Alcohol

Last Call should be extended for all consumers, not just politicians

CONTACT:
Yaël Ossowski
Deputy Director
@YaelOss
[email protected]

Last Call should be extended for all consumers, not just politicians

Charlotte, NC – Yesterday it was reported that North Carolina Republicans have introduced a provision that would allow bars, clubs, and restaurants to stay open until 4 AM during the 2020 Republican National Convention.

Consumer Choice Center Deputy Director Yaël Ossowski responded to the news stating that extending the hours that facilities can serve alcohol shouldn’t just be a temporary measure for big city political conventions, but should instead be allowed statewide from here on out.

“What message are we sending about consumer choice if we only pass modern alcohol policies when a party comes to town,” asked Ossowski.

“Giving business owners the permanent option of staying open later to serve customers would provide the exact same economic benefits state legislators are touting about temporarily giving business owners that option in August 2020 during the RNC.

“Extending the time for ‘Last Call’ would be up to the individual businesses, and would be a huge boon for modernization of our state’s alcohol policy. Not only would clubs, bars, and restaurants have more flexibility, but consumers would also have a bigger range of options to choose from, and that could finally provide an incentive to lawmakers to update our state’s antiquated alcohol laws.

“Bringing North Carolina into the 21st Century when it comes to alcohol policy should be a priority for state legislators, and that is something that should be embraced for all North Carolina residents, not just when the RNC comes to Charlotte,” said Ossowski.

The Consumer Choice Center is the consumer advocacy group supporting lifestyle freedom, innovation, privacy, science, and consumer choice. The main policy areas we focus on are digital, mobility, lifestyle & consumer goods, and health & science.

The CCC represents consumers in over 100 countries across the globe. We closely monitor regulatory trends in Ottawa, Washington, Brussels, Geneva and other hotspots of regulation and inform and activate consumers to fight for #ConsumerChoice. Learn more at consumerchoicecenter.org.

OPINION: Craft Beer Law a Win for Consumer Choice, But We Need More Alcohol Reform

Consumer Choice Center Deputy Director Yaël Ossowski applauded the move but said more needs to be done for true alcohol reform in North Carolina.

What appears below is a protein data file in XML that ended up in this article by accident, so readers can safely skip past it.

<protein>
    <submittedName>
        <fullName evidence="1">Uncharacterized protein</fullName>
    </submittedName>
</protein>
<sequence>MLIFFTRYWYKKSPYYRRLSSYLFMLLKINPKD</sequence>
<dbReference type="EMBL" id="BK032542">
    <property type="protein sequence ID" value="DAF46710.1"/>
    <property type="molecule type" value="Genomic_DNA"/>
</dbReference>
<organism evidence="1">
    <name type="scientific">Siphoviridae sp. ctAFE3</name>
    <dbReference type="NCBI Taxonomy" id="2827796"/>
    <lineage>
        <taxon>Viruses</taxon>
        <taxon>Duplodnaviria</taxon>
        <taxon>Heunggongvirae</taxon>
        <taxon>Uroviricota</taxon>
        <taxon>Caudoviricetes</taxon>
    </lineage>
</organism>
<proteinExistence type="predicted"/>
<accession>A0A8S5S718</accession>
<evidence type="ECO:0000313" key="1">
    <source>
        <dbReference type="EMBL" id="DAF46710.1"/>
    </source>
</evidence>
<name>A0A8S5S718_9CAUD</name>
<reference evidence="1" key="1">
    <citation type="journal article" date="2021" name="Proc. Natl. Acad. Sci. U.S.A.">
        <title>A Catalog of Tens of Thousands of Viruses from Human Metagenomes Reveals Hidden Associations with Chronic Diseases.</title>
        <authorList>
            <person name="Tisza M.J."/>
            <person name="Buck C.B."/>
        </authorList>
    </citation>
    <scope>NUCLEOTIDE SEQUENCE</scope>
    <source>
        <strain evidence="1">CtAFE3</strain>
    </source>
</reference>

“This new law will allow breweries to expand and ship more product across the state, giving North Carolina consumers greater access to their favorite craft brews. That’s a huge win for consumer choice,” said Ossowski.

“But we need to go further if we want true alcohol reform. There are bills in both the House and Senate that would green light liquor tastings onsite, finally allow people to purchase their alcohol online, and remove the cap on how much distillers are able to sell to consumers.

“Another big priority should be ending the state monopoly on liquor sales and the outdated ABC system, which raises costs for consumers, misallocates capital better used by private enterprise, and gives too much authority to politicians and administrators as economic planners rather than regulators.

“Bringing North Carolina into the 21st Century when it comes to alcohol policy should be a priority for state legislators, and the latest moves coming out of Raleigh are a welcome sign,” said Ossowski.

The Consumer Choice Center is the consumer advocacy group supporting lifestyle freedom, innovation, privacy, science, and consumer choice. The main policy areas we focus on are digital, mobility, lifestyle & consumer goods, and health & science.

The CCC represents consumers in over 100 countries across the globe. We closely monitor regulatory trends in Ottawa, Washington, Brussels, Geneva and other hotspots of regulation and inform and activate consumers to fight for #ConsumerChoice. Learn more at consumerchoicecenter.org.

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More Toronto grocery stores will soon be carrying booze

David Clement, Toronto-based North American Affairs Manager of the Consumer Choice Center (CCC), said that the announcement is a step in the right direction.

“The move helps underserved regions, while maxing out the amount of grocery stores allowed under the Master Framework Agreement (MFA). It is positive to see these changes while the province undergoes the process of scrapping the MFA and allowing for alcohol sales in convenience stores,” Clement said.